How do we define what constitutes an expert?
Is your paediatrician an expert? Even if they are just relaying information they've been told by people they believe/trust and not because they’ve actually studied vaccines? Let’s say they’ve actually read the full studies. Do they have access to the raw data themselves or do they just trust the people doing the studies?
What does it actually mean when they say there is “scientific consensus”? How many of those scientists are actually in that field and actually read the studies let alone have access to the raw data?
Here’s an example of what is being portrayed as scientific consensus:
We always read that the scientific consensus proclaims climate change to be real and man made. Fair enough.
But then I read somewhere that around 40% of meteorologists do not believe climate change is real. I found this rather suspect and so went in search of more info; after all how could that be possible that scientists who actually understand weather could not believe that what we are putting into our atmosphere might affect the climate?
One of the first things I came across was a Forbes article
by the president of the AMS titled: 96% Of American Meteorological Society Members Think Climate Change Is Happening
which is an article addressing alleged distortion of a previous survey by people who used it to confirm their own bias ( which was opposite to what the authors say they found). And so a new survey was done which posed the questions in such a manner so that answers were to be more clear and concise.
The survey is here
They surveyed “about 4,000” members. A search brought up that AMS has 13,000 members.
They conclude that:
“Nearly all AMS members (96%) think climate change -as defined by AMS-is happening with almost 89% stating that they are either "extremely" or "very sure" it is happening. Only 1% think climate change is not happening.”
96% of 4000 = 3840
96% of 13000 = 12480
It’s not “nearly all AMS members” it’s 29.5% of the membership that bothered to do the survey.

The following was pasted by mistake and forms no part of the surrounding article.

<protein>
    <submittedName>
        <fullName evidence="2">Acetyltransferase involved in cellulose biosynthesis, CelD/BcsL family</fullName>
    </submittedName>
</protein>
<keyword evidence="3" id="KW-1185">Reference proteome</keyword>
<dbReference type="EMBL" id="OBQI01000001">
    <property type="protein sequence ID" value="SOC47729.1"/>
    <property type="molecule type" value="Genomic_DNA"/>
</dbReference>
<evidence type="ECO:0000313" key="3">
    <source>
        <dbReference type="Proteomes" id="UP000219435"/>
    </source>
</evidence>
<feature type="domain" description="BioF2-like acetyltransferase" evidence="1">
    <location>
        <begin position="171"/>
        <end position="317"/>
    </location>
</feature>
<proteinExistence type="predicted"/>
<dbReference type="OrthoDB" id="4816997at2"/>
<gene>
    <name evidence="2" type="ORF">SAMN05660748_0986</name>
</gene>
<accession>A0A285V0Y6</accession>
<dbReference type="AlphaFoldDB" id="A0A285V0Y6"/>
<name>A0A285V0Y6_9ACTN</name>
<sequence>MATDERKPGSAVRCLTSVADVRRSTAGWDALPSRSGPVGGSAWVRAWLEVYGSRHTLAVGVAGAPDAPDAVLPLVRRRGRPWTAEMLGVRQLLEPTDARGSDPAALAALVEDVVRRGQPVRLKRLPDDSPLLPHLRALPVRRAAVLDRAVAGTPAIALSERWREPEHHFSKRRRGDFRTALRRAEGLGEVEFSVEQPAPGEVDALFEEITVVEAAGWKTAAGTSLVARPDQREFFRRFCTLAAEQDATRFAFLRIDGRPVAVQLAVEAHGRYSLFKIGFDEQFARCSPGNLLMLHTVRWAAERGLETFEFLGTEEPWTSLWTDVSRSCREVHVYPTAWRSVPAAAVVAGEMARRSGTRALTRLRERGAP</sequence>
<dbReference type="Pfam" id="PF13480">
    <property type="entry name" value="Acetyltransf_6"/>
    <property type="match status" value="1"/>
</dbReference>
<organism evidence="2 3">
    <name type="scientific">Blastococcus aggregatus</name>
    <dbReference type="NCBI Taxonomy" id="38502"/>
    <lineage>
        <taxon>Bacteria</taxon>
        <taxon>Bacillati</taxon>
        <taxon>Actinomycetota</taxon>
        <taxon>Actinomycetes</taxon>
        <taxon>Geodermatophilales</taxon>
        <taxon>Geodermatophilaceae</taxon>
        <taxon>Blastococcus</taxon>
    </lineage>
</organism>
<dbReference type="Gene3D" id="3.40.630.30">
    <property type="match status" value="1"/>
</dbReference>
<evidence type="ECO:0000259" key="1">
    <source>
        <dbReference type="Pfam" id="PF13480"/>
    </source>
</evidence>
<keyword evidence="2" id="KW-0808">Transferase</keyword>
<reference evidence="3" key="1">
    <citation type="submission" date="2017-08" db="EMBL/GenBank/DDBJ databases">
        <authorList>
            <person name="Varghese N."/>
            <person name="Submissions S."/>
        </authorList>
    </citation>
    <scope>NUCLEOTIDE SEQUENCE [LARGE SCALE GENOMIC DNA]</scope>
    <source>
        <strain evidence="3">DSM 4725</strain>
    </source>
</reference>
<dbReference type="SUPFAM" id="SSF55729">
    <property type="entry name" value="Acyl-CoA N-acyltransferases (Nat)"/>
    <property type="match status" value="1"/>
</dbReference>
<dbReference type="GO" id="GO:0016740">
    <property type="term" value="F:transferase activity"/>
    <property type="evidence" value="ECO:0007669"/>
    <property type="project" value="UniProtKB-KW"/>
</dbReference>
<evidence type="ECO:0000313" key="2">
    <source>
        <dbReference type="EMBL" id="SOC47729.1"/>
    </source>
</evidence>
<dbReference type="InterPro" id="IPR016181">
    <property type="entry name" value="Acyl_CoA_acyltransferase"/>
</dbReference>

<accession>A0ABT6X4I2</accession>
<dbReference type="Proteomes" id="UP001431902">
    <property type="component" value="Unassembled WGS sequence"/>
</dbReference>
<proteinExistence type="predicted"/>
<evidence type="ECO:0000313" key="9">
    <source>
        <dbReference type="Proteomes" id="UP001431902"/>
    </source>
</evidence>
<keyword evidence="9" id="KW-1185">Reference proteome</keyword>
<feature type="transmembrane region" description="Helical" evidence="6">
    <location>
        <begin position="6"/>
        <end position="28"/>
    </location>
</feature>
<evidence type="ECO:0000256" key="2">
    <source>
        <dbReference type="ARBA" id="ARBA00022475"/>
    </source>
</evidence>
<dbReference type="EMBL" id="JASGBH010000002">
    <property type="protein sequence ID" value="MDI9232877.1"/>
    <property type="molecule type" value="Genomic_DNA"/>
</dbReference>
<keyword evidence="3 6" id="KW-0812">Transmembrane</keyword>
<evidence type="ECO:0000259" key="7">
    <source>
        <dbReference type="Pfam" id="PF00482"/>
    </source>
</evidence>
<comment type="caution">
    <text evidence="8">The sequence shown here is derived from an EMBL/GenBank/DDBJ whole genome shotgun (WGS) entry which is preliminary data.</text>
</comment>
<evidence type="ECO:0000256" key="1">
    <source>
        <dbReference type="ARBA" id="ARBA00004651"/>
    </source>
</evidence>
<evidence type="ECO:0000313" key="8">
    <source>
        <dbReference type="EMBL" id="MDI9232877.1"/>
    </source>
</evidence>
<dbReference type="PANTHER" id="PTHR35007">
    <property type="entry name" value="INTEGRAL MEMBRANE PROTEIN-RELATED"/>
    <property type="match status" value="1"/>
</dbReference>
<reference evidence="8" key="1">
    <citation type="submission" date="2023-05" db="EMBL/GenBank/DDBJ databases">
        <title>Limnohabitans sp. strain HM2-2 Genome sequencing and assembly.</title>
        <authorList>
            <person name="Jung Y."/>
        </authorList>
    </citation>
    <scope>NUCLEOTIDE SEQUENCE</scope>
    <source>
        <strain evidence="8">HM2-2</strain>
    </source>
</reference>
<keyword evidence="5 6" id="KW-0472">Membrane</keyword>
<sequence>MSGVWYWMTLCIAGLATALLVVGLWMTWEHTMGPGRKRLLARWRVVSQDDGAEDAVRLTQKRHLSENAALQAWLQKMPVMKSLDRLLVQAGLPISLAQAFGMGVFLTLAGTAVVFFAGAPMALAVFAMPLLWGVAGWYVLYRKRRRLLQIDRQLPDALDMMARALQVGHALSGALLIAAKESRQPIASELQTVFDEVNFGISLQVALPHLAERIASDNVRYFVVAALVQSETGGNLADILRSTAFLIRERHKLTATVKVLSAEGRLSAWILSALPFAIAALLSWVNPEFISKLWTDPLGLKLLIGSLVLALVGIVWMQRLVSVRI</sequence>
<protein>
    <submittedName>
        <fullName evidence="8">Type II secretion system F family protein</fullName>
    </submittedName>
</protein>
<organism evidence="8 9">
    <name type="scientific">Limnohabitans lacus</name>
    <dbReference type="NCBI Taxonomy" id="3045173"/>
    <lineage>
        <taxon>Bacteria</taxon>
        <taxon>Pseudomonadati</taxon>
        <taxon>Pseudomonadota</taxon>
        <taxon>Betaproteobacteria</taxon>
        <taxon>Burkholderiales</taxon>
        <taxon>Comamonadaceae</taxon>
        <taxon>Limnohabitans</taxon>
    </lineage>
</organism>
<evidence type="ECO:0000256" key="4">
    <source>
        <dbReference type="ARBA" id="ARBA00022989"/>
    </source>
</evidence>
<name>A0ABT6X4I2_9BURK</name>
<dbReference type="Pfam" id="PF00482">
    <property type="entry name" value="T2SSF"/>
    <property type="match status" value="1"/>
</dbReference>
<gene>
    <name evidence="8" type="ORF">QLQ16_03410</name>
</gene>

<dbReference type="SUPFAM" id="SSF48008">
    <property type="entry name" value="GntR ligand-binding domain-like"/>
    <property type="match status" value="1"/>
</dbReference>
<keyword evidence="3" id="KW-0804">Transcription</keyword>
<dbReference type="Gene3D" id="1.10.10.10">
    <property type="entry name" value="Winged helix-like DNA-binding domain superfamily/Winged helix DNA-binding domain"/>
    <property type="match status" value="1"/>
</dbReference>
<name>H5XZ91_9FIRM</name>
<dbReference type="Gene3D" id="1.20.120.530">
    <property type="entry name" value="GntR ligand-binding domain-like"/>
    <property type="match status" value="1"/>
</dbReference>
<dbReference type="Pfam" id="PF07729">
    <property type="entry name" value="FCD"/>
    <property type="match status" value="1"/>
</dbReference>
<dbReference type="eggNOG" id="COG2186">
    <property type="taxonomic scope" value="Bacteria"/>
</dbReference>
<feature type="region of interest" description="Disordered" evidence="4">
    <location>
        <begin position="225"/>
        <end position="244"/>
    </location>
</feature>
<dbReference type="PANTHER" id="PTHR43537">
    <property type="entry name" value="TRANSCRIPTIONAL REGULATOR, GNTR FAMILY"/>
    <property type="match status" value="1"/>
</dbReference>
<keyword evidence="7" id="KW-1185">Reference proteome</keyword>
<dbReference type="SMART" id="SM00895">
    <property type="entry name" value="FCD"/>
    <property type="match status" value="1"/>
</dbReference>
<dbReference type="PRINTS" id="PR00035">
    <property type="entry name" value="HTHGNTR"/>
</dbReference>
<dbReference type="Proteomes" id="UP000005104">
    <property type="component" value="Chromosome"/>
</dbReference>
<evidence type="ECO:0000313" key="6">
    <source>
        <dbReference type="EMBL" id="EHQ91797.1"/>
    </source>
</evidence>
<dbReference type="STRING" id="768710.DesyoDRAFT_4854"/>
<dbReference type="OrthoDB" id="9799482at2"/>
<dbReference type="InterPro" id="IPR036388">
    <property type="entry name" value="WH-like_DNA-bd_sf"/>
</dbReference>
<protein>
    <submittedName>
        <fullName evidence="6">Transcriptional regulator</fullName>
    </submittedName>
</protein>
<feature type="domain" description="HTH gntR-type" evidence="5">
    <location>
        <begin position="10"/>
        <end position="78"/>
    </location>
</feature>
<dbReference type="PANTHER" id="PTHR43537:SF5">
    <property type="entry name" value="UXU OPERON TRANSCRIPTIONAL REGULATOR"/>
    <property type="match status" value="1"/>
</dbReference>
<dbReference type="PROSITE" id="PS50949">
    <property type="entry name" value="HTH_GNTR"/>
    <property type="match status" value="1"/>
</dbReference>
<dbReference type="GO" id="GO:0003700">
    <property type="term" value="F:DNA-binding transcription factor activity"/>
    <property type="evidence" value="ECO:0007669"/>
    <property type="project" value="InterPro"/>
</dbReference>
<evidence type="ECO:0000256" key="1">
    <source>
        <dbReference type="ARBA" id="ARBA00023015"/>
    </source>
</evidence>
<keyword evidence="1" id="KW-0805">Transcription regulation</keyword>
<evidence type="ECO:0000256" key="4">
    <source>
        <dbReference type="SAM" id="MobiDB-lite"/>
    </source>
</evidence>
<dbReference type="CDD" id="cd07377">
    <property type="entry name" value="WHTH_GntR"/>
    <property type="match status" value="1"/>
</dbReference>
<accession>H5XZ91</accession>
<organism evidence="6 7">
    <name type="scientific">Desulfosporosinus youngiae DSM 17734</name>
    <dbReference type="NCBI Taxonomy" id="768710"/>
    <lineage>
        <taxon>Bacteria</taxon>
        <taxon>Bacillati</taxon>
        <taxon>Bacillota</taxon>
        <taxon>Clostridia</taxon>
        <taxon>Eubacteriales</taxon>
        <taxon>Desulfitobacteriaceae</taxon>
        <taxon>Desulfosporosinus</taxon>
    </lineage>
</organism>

And yes, some will make the argument that it’s a representation. But I think those who are more agreeable to whatever the survey is about are more likely to respond. I think the doubters, knowing how unpopular their opinion would be and wanting to avoid problems are more likely to decline participating in such a survey. Not unlike what I think we would find surveying paediatricians about vaccinating their own children. JMO.
But what is also interesting is that:
Seven out of ten AMS members who think their local climate has changed say the impacts have been primarily harmful (36%) or approximately equally mixed between harmful and beneficial (36%). One out of five (21%) AMS members say they don’t know.
So the same number of meteorologists think that their local climate change had both benefits and harms as those who think there were only harms.
But again it isn’t seven out of ten members. It’s seven out 10 members who did the survey. And what is also interesting, out of those members that did respond rated their expertise when asked:
Do you consider yourself an expert in climate science?
5% Don’t know
So 57% of 4000 people who are members of the AMS don’t even consider themselves experts in climate science. Did the majority of “experts” decline to do the survey? And if so, what conclusions can be drawn from that?
Now I didn't bring up climate change to start a debate about it. This is just an example of how we need to go beyond what is presented in the media when they throw up words such as "scientific consensus" and "experts".